Address: 4018 Harvard Lane
Kansas City, MO 64133
County: Jackson   
Date of establishment: July 1, 2013.
Pollutants monitored: fine particulate matter (PM2.5); carbon monoxide (CO); nitrogen dioxide (NO2); and black carbon (BC)
Site coordinates
* Latitude: 39.047911°
* Longitude: -94.450513°
EPA Site ID: 29-095-0042

The Missouri Department of Natural Resources selected this spot for a near-road air monitor in Kansas City after analyzing traffic-related data and evaluating locations that met EPA's criteria for air monitoring sites. These criteria stipulate that monitors must be appropriate distances from trees, buildings and minor sources of pollutants, among other conditions. The Blue Ridge air monitoring station is adjacent to Interstate 70, and it is near an apartment complex and across the highway from Blue Ridge Crossing, a shopping center.

The department established the site in accordance with two federal rules that required near-road monitoring in the Kansas City area: the 2010 rule revising the NO2 standard and the 2011 rule continuing the CO standard. To read about the site selection, go to page 32 of the department's 2012 Monitoring Network Plan. Near-road monitors provide information on emissions from motor vehicles. St. Louis has two near-road monitors: Forest Park and Rider Trail.

In addition to monitoring three criteria pollutants, the site monitors for black carbon (BC), a component of fine particulate matter. The department also monitors black carbon at its other near-road sites. The measurements are useful in identifying the effects of emissions from motor vehicles.

Fine particulate matter describes inhalable particles with diameters 2.5 micrometers and smaller. They are only visible with an electron microscope. They come from all types of combustion, such as motor vehicles, power plants, fires and some industrial processes. They are so small that they can become entrenched in one's lungs, causing health problems.

EPA uses two ways to determine compliance with PM2.5 federal standards. One looks at data over a 24-hour period,
and the other takes into account data from a whole year.

In December 2012, EPA made the annual PM2.5 standard more stringent, setting it at 12 micrograms
per cubic meter, based on the three-year average of annual means. At that same time, EPA
retained the 24-hour PM2.5 standard of 35 micrograms per cubic meter, based
on the 98th percentile of 24-hour measurements, averaged over three years.

Weekly summary of preliminary data from all PM2.5 sites

Preliminary up-to-date one-hour averages from Blue Ridge, I-70
• PM2.5 data in eighth column of second page. Each day has three pages of data.
• Data from past 10 days through current date
• Central Standard Time

Preliminary up-to-date one-hour averages from all PM2.5 sites
• Data from past three days through current date
• Central Standard Time

Graph of PM2.5 annual design values from Kansas City sites, beginning in 2003

Graph of PM2.5 24-hour design values from Kansas City sites, beginning in 2003

Department webpage about fine particulate matter

*Technical issues can affect ability to deliver quality data.
Click to access a table of symbols indicating issues.

Carbon monoxide has no color, taste or odor. It comes from the incomplete combustion of fuels with carbon, such as oil, coal, wood, gasoline and natural gas. Vehicle emissions account for the largest source. Breathing air with high concentrations of CO can result in multiple health effects.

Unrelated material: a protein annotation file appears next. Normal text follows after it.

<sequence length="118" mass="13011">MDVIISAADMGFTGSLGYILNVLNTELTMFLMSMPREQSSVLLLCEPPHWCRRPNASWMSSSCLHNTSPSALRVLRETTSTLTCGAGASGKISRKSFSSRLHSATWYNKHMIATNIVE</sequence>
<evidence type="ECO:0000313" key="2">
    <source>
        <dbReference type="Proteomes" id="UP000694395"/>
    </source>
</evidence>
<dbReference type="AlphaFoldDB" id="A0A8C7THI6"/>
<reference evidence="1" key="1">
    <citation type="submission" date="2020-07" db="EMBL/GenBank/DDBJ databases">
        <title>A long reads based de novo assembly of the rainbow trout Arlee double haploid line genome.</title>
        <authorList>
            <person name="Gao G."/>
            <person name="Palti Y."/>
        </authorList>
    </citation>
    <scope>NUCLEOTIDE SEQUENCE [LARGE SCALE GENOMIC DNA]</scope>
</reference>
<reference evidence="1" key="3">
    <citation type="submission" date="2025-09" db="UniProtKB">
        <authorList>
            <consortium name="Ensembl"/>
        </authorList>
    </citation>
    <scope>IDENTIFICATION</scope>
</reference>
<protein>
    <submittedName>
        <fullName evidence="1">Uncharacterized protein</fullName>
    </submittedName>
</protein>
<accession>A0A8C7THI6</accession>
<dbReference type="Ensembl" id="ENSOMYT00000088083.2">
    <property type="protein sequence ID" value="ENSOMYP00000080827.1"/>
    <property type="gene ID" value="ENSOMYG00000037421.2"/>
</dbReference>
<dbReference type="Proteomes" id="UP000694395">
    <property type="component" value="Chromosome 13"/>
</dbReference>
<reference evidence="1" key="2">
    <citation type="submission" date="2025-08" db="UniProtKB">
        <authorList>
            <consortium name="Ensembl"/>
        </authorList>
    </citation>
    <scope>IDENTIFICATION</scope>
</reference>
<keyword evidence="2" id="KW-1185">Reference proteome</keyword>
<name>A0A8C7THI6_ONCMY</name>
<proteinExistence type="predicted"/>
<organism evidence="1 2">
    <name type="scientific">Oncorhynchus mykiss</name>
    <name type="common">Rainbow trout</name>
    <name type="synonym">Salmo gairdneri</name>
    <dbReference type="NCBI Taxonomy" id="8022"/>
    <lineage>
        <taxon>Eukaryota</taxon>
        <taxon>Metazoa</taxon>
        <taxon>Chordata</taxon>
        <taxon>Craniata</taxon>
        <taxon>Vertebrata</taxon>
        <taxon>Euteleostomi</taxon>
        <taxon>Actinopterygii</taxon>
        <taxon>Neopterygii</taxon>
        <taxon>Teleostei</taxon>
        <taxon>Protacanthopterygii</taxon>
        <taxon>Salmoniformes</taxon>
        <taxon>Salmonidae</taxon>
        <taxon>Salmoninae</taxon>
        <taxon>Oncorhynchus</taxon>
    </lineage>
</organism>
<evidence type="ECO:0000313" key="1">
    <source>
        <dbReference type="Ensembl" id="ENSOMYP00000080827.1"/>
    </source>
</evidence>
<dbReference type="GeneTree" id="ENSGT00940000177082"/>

Since 1971, EPA has maintained two standards for carbon monoxide. The eight-hour
standard stands at 9 parts per million, and the one-hour standard stands at 35 parts per million.
If design values are at or below the standard, then an area is in compliance. Design values
correspond to an annual average of eight-hour concentrations and one-hour concentrations.

Summary of preliminary data from CO sites

Preliminary up-to-date one-hour averages of CO from Blue Ridge, I-70
• CO data in sixth column of first page. Each day has three pages of data.
• Data from past 10 days through current date.
• Central Standard Time

Preliminary up-to-date one-hour averages from all CO sites
• Data from three days ago through current date
• Central Standard Time

Graph of CO one-hour design values for all sites, beginning in 2003

Graph of CO eight-hour design values for all sites, beginning in 2003

*Technical issues can affect ability to deliver quality data.
Click to access a table of symbols indicating issues.

Nitrogen dioxide is a foul-smelling gas. It comes primarily from the burning of fossil fuels — coal, oil and gas. NO2 combines with volatile organic compounds (VOCs) in the presence of sunlight and heat to create ozone. (VOCs are compounds with carbon that easily become vapors or gases.)

In 2010, EPA established a new one-hour NO2 standard of 100 parts per billion.
An area is in compliance if the design value is at or below the standard.
The form to determine design value requires three years of data — the average NO2 concentrations
from each hour. The department and EPA calculate the design value, using the 98th percentile
of one-hour daily maximum concentrations, averaged over three years.

Weekly summary of preliminary data from all NO2 monitoring sites

Preliminary up-to-date one-hour NO2 averages from Blue Ridge, I-70
• Data in fourth column on first page. Each day has three pages of data.
• Data from past 10 days through current date
• Central Standard Time

Preliminary up-to-date data from all NO2 sites
• Data from past three days through current date
• Central Standard Time

Graph of NO2 Design Values, beginning in 2003

*Technical issues can affect ability to deliver quality data.
Click to access a table of symbols indicating issues.